Destroying a strata plan
This week, it is my pleasure to introduce to you another guest columnist, Cheriese Walcott, the acting Registrar of Titles for Jamaica.
This is her maiden publication and on a very topical and complex issue. I will continue with correction of breaches shortly.
Destruction is a word that connotes damage, so how then can this be a suitable remedy to rectify errors on a strata plan?
Individual ownership of strata apartments was facilitated by the passing of The Registration (Strata Titles) Act in 1969. This allowed individual certificates of title to be issued for each apartment in the strata complex. At the heart of this application is the strata plan.
The strata plan lays out the external boundaries, the respective apartment blocks and the boundaries of each apartment defined by floor, ceiling and wall, among other things. The strata plan has a wealth of information regarding the strata complex. A destruction of the strata plan, therefore, would pierce the heart of the strata complex. Why contemplate such a drastic move?
The need for the destruction of strata plan may arise where a developer or registered proprietor decides against having a strata complex. It may prove more viable financially to sell the property as one parcel instead of individual apartments. In this instance, the developer or registered proprietor would revert the certificates of title for each apartment in the strata complex to one certificate of title for the entire parcel of land.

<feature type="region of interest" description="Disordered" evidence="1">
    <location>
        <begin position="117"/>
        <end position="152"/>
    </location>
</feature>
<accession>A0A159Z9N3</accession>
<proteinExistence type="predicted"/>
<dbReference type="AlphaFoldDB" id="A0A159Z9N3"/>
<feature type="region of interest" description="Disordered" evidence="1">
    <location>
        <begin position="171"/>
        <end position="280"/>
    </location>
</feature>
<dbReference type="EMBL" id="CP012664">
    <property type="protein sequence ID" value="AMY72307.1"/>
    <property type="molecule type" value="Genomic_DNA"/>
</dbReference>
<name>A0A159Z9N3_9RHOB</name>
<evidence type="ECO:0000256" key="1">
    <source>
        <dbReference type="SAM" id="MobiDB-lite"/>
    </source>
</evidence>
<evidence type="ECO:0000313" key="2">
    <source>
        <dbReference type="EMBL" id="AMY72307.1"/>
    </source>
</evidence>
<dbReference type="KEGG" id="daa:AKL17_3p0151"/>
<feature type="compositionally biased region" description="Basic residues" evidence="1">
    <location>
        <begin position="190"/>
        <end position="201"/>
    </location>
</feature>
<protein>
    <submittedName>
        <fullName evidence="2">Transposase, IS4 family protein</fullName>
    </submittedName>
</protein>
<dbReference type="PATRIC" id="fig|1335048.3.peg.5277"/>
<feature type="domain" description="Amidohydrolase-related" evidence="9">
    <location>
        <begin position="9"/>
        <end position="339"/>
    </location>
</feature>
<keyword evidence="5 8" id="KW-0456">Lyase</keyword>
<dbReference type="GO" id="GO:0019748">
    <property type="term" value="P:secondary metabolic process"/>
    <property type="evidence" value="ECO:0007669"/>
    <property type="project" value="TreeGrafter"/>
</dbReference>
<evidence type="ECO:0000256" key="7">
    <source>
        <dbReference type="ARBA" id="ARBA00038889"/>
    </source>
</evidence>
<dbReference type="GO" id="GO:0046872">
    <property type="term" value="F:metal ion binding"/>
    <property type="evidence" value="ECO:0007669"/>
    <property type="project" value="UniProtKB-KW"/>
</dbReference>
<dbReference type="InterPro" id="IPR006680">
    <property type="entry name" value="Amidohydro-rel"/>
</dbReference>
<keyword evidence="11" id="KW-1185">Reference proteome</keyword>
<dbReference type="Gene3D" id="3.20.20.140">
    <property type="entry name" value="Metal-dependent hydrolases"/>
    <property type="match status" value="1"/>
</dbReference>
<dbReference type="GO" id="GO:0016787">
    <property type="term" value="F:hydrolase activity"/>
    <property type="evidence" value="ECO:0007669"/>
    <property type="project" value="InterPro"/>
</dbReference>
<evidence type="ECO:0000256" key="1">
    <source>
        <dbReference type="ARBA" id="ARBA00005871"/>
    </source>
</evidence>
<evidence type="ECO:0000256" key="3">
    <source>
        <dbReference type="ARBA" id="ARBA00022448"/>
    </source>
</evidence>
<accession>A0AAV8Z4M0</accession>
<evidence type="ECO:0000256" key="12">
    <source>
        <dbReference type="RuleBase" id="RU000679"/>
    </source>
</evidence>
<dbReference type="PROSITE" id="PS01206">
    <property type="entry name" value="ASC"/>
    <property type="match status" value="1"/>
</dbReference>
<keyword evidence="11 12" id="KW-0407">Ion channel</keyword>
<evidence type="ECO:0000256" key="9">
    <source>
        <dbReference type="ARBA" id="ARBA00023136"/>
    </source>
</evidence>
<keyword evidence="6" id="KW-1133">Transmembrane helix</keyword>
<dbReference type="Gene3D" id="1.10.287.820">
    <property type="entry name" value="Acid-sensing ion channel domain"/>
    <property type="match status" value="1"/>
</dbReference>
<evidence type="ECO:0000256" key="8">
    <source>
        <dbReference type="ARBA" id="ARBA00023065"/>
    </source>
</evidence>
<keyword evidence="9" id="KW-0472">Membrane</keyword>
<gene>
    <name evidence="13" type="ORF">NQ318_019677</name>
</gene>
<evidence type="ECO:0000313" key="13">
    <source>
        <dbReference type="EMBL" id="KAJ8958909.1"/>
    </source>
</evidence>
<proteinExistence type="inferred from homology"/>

Remove from your mind the image of a wrecking ball knocking down the buildings, highly entertaining as that would be. The destruction of a strata plan occurs in this instance only on paper. How is that for being anticlimactic?
There are, however, two scenarios where the destruction of the strata plan would require a wrecking ball. Buildings, as with all things, have a shelf life, and when this life span is breached the structural integrity is compromised. The Registration (Strata Titles) Act was passed in 1969 and older strata complexes are rapidly reaching their lifespan. This would necessitate the complete physical destruction of the building. What a show that would be! Popcorn and nachos, anyone?
The second scenario that may lead to the physical destruction of the buildings is an 'act of God'. The strata complex may be badly damaged by fire, hurricane, or earthquake, for example, and the registered proprietors can decide to accept the insurance money instead of rebuilding.